Iraqi forces endure car bombs and sniper fire from determined Isis fighters.

Iraqi forces have pushed into the southern edge of Fallujah, enduring car bombs and sniper fire from Isis fighters determined to hold onto the strategic western city.

Lieutenant General Abdulwahab al-Saedi, commander of the offensive, said forces from Iraq's Army, police and Counterterrorism Service launched the assault on southern Fallujah yesterday.

Since Prime Minister Haider al-Abadi announced the operation just over a week ago, government forces, together with Shia militia troops and tribal fighters, mostly from Sunni Anbar province, have taken territory around Fallujah in preparation for an assault on its urban area.

"Forces are still advancing, and clashes are ongoing," Saedi told state television.


Capturing Fallujah, the first Iraqi city to fall to Isis (Islamic State) in 2014, is expected to be both an important battle and a difficult one. The city, about 70km west of Baghdad, is known for its history of nurturing armed Islamist groups. In 2004, US Marines fought two fierce battles to take control of Fallujah, but insurgents returned each time.

Saedi said the government forces were approaching the Shuhadaa neighbourhood in southern Fallujah. Speaking later to the Washington Post, he said militants detonated at least two car bombs and were using snipers and rockets to fend off advancing troops.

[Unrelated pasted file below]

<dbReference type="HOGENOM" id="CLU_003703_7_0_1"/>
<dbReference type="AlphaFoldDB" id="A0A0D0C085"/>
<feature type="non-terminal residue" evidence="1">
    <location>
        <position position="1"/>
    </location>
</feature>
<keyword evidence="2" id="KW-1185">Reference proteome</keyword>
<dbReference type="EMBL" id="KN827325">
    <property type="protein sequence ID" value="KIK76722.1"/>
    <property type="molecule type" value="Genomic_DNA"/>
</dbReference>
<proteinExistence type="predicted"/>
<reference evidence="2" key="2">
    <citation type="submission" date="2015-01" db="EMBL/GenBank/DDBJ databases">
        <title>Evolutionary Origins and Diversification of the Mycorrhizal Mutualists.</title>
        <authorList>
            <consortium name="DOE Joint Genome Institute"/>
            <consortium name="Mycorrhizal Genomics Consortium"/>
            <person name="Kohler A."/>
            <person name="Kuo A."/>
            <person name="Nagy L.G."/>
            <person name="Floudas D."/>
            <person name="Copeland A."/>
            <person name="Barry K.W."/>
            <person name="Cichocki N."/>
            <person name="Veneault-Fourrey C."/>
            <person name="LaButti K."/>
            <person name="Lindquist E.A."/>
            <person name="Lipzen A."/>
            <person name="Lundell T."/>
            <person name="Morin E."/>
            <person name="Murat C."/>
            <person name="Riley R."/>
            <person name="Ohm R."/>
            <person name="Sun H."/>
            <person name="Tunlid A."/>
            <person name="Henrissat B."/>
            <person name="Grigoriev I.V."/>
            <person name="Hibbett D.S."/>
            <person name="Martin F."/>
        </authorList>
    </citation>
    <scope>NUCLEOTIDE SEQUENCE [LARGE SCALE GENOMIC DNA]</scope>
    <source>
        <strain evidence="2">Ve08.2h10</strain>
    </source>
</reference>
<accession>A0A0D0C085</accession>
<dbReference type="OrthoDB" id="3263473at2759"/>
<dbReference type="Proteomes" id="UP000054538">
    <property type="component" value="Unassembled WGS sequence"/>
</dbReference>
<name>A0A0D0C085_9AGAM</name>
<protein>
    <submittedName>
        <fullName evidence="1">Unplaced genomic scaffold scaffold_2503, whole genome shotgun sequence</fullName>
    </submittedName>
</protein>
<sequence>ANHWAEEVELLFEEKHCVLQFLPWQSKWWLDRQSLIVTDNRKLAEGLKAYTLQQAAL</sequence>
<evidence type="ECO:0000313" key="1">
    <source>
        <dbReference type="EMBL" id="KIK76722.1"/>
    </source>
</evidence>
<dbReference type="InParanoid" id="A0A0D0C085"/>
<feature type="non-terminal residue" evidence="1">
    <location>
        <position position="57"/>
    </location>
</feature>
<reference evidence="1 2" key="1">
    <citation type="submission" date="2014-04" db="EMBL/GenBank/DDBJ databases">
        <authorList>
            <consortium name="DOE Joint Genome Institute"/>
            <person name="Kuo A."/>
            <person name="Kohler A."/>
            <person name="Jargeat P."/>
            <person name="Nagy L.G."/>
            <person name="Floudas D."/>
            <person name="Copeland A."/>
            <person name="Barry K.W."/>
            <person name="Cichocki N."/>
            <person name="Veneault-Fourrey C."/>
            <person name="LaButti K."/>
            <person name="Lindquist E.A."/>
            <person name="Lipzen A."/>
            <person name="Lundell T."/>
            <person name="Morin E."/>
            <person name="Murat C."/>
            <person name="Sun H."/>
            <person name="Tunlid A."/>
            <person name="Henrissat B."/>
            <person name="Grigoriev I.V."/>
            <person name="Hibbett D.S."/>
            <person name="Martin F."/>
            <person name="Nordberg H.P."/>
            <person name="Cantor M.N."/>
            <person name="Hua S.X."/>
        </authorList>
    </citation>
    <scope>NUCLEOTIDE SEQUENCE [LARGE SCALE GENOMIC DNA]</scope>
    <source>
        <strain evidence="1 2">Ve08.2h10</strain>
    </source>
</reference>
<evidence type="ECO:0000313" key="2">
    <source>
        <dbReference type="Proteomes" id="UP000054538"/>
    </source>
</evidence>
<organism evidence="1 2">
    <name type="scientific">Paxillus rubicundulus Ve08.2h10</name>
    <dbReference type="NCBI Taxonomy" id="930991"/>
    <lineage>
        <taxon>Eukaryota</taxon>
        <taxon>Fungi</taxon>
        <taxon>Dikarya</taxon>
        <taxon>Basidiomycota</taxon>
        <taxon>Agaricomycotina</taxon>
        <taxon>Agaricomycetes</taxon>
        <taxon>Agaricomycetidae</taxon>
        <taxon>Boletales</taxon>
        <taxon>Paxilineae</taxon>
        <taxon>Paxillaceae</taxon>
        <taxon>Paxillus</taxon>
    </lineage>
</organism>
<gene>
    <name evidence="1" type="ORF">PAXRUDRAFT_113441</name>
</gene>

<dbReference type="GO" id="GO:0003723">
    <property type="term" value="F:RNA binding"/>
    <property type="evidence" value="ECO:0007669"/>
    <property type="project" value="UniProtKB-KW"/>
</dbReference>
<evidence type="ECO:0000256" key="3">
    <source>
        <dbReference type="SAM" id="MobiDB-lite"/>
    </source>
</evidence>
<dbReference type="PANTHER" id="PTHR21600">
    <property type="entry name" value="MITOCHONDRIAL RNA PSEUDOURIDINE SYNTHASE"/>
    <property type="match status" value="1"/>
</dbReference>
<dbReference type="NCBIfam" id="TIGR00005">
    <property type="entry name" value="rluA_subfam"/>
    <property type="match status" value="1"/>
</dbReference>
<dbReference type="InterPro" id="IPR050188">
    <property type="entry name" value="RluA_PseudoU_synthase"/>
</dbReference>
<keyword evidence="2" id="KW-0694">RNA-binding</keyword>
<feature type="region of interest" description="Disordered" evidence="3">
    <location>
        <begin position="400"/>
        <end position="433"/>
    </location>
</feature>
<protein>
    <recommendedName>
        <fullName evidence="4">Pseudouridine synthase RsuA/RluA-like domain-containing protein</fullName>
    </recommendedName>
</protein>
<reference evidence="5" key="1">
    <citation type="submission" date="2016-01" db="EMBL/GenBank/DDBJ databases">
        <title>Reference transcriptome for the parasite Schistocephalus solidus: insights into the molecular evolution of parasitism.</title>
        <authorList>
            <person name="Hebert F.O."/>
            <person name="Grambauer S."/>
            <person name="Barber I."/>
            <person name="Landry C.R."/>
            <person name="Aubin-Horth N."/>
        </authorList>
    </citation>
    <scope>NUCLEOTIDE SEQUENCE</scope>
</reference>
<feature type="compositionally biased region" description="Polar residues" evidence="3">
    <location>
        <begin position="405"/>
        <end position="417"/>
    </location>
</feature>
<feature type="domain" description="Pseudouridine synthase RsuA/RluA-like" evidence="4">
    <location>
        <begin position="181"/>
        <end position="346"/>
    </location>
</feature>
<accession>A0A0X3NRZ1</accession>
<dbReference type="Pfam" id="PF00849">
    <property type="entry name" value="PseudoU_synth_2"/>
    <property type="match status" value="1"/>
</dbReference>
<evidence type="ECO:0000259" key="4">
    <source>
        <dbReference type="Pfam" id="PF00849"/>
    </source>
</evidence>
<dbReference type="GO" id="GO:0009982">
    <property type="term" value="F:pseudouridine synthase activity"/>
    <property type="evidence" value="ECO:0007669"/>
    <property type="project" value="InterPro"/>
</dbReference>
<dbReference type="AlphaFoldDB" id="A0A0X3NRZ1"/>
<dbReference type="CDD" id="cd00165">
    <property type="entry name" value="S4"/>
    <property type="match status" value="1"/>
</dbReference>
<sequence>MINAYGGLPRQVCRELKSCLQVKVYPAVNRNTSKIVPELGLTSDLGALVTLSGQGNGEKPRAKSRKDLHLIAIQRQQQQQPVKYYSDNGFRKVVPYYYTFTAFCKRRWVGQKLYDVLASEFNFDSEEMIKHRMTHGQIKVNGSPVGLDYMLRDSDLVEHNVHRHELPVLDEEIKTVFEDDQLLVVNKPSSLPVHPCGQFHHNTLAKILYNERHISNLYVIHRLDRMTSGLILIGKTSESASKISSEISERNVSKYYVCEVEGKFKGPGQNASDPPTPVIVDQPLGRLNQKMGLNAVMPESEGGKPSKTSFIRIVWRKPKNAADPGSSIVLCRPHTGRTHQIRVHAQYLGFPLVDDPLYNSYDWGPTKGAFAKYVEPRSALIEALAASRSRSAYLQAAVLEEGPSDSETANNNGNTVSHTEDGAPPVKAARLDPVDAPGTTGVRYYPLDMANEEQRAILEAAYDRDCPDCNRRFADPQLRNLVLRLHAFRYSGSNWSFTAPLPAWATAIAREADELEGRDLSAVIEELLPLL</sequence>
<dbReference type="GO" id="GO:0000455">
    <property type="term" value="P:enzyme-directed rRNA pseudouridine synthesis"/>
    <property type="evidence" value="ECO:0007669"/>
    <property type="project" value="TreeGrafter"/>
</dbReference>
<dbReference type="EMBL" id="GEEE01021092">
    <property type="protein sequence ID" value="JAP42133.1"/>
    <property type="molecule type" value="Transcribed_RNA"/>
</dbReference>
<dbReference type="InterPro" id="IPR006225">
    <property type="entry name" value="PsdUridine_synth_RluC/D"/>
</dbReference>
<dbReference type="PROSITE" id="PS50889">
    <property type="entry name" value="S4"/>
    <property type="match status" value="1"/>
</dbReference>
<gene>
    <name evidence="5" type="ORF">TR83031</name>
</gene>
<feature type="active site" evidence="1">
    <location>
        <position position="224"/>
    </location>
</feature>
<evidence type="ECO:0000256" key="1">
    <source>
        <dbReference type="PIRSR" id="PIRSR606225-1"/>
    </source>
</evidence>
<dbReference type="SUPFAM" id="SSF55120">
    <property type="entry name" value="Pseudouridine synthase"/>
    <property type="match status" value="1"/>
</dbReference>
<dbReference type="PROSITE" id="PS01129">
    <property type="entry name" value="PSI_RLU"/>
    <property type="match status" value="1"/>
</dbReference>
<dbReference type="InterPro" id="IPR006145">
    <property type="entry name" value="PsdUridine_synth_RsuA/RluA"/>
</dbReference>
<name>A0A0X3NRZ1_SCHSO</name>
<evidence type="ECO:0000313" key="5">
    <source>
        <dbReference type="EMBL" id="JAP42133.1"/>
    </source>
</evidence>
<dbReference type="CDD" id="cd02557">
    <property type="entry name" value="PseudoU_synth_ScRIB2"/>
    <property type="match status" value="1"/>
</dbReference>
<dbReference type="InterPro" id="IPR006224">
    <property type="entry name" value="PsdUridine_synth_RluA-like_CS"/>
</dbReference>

"The Counterterrorism Service forces have the experience to fight them, just like they did in Ramadi, Hit and Rutba," Saedi said, referring to other recent battles.

Military officials said the forces had not entered the city proper.

North of Fallujah, federal police, soldiers and militia pressed into the town of Saqlawiya, while police raised the Iraqi flag over the police station in Na'imiyah south of the city. The Iraqi military also said its warplanes had launched attacks on Isis positions around Fallujah and American aircraft were also conducting strikes.

Lieutenant Colonel Abdul Ghani al-Assadi, commander of the Counterterrorism Service, said Fallujah was a complicated operation, because of its history of supporting insurgents and because the battle would unfold in an area with a significant civilian population.

Lieutenant General Sean MacFarland, the US commander in Iraq, warned last week that government forces may have to contend with Isis sympathisers among the local population.

Reasserting government control of Fallujah would deal a major blow to the group in western Iraq, where it has been able to draw strength from fellow militants in neighbouring Syria. The Counterterrorism Service troops are expected to play a key role in leading the charge into the heart of Fallujah, as they have in other battles.

Saedi said security forces attacked from southern Fallujah because it was largely empty of civilians. About 50,000 civilians are believed to be in Fallujah, where conditions have worsened as basic supplies grow scarce.

Mayor Issa al-Issawi said that civilians had begun to move from southern areas of Fallujah towards the north, and may be used by militants as human shields.

He said there had been reports of civilian casualties from recent shelling and air operations by government-aligned forces. Some residents have been killed by militants while trying to flee, officials from the city have said. The Washington Post could not independently confirm those reports.

Officials believe a recent surge in terrorist bombings in the Iraqi capital reflects an effort by Isis to divert government attention from the battlefield. Authorities are hoping that recapturing Fallujah would reduce that threat.